PALEOSOLS AND PALEOCLIMATE EVOLUTION, DURHAM
SUB-BASIN, NORTH CAROLINA
COFFEY, Brian P., Department of Geological Sciences,
Virginia Polytechnic Institute and State University,
Blacksburg, VA 24061-0404
TEXTORIS, Daniel A., Department of Geology, University of
North Carolina, Chapel Hill, NC 27599
Paleosols are increasingly more useful in deriving information about
paleoclimates. While ancient soils are commonly used to interpret
paleoclimatic conditions for a given time, less research has been
conducted on changes in paleosol horizons in a basin over a time
interval. This approach has been taken for the Late Triassic (Carnian)
Durham sub-basin in central North Carolina.
Other research within the wet equatorial to dry subtropical
deposits of the Newark basins of eastern USA indicates a climatic
transition. For the Durham sub-basin, this could be a 5 degree shift
from 10 up to 15 degrees north latitude. Such changes have been
attributed to northwest movement of the North American Plate in
response to the break-up of Pangea. This tectonism is also the
accepted cause for the formation of the failed rift basins.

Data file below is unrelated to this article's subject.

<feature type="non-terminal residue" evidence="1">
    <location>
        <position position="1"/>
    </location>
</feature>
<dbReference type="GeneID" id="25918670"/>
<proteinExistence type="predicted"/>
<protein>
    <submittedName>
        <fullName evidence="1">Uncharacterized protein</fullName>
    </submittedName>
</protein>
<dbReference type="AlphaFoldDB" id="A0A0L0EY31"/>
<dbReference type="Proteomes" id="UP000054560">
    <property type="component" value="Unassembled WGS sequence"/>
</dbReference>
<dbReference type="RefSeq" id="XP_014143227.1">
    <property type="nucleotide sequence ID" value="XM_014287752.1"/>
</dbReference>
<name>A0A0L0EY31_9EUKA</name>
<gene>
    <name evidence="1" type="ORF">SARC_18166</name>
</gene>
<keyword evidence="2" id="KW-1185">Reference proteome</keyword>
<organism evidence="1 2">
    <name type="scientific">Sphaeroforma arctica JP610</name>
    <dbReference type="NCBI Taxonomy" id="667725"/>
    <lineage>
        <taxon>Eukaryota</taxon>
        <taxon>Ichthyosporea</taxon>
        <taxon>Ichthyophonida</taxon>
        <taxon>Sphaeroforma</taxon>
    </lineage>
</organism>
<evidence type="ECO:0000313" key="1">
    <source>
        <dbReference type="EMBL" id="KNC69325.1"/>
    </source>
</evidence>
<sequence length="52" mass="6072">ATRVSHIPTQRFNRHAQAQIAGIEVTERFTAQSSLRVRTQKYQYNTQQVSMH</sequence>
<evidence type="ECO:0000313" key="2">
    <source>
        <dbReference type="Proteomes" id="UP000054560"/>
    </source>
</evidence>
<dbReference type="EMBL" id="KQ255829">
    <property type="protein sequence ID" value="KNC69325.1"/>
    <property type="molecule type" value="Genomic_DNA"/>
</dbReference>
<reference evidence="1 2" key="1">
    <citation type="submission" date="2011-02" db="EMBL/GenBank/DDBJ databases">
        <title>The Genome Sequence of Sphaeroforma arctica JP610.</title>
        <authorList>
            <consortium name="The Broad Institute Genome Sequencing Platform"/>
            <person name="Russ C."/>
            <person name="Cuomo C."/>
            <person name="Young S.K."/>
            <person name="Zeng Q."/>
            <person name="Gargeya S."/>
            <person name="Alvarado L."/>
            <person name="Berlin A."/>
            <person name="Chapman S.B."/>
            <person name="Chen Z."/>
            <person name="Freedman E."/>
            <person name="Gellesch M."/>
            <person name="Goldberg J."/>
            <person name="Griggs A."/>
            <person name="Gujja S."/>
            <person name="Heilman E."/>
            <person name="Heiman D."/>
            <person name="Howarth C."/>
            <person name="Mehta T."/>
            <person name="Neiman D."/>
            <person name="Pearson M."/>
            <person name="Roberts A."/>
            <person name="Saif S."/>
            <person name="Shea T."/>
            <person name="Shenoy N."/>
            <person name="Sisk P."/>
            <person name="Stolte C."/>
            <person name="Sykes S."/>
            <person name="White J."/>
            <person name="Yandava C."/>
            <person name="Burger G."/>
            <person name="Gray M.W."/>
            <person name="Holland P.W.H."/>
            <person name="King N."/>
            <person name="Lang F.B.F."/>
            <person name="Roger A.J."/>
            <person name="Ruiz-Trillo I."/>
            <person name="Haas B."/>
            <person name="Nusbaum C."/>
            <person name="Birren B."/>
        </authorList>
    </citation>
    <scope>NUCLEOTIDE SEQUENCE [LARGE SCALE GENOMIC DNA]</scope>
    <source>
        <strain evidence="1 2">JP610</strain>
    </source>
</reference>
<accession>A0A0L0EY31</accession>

By comparing paleosol horizons, which formed in mudstones
of floodplain origin, across the sub-basin from west to east (oldest to
youngest), changes in paleoclimate are evident. Features commonly
found in these predominantly grayish-red to pale red mudstones are
structures resulting from bioturbation such as mottles and swirls, peds
due mainly to brecciation caused by shrinkage and swelling of clays,
and calcite (with less common hematite) nodules due to action
movement by groundwater and evaporation. Types of caliche, and
possibly clay mineralogy, serve as the primary climatic indicators.
Calcite crusts and nodules become increasingly more common and
complex to the east (youngest), implying drier conditions.
Easternmost paleosols are also associated with playa deposits of
seasonal sands and muds, with periods of limestone and chert
precipitation. The most common mature paleosols are calcisols and
vertisols. Western paleosols are older stratigraphically and resemble
argillisols which formed in a more humid paleoclimate.
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